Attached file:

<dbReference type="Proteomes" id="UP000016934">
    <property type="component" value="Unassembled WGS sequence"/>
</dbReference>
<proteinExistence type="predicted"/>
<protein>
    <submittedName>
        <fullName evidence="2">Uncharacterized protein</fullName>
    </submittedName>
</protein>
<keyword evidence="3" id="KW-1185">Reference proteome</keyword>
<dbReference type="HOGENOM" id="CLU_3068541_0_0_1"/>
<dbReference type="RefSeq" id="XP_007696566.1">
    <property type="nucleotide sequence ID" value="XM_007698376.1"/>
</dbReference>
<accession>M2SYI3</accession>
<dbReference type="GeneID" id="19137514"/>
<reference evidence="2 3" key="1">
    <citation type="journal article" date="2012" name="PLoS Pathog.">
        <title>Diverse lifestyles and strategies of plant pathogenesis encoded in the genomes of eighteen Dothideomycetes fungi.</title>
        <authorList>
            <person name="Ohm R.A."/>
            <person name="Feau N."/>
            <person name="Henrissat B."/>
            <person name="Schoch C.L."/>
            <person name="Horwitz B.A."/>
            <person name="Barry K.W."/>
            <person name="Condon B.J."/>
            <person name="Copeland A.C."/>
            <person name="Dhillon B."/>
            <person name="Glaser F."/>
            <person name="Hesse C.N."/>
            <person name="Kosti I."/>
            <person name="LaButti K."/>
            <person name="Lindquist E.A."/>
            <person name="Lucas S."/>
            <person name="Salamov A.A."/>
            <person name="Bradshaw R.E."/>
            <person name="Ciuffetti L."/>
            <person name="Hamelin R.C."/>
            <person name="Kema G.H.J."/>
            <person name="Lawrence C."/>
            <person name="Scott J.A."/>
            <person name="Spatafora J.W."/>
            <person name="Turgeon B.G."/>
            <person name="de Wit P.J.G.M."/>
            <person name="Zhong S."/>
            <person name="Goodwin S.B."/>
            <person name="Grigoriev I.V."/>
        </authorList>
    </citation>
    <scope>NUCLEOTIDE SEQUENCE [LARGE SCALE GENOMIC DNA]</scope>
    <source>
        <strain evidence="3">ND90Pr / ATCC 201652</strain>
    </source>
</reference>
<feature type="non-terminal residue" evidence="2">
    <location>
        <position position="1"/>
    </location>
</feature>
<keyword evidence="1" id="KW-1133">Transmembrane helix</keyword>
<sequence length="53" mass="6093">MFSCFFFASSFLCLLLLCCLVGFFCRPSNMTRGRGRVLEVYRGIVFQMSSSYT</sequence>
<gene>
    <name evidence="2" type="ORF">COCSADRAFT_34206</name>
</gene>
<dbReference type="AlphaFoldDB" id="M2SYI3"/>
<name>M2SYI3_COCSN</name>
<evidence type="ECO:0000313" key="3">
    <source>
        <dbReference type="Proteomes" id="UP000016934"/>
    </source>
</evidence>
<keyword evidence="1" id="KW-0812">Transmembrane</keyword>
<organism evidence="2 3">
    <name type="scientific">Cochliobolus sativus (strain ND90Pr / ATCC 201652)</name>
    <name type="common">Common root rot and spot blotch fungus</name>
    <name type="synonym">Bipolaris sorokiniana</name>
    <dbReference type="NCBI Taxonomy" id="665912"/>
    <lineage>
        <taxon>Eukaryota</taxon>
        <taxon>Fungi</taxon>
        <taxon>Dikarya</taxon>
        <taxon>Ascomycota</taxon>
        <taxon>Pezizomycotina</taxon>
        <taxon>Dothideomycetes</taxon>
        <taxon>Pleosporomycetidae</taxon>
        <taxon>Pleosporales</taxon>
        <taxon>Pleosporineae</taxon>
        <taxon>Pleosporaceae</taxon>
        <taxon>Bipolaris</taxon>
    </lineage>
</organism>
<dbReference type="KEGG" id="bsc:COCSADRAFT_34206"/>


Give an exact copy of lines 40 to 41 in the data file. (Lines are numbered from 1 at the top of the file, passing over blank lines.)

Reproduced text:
            <person name="Kema G.H.J."/>
            <person name="Lawrence C."/>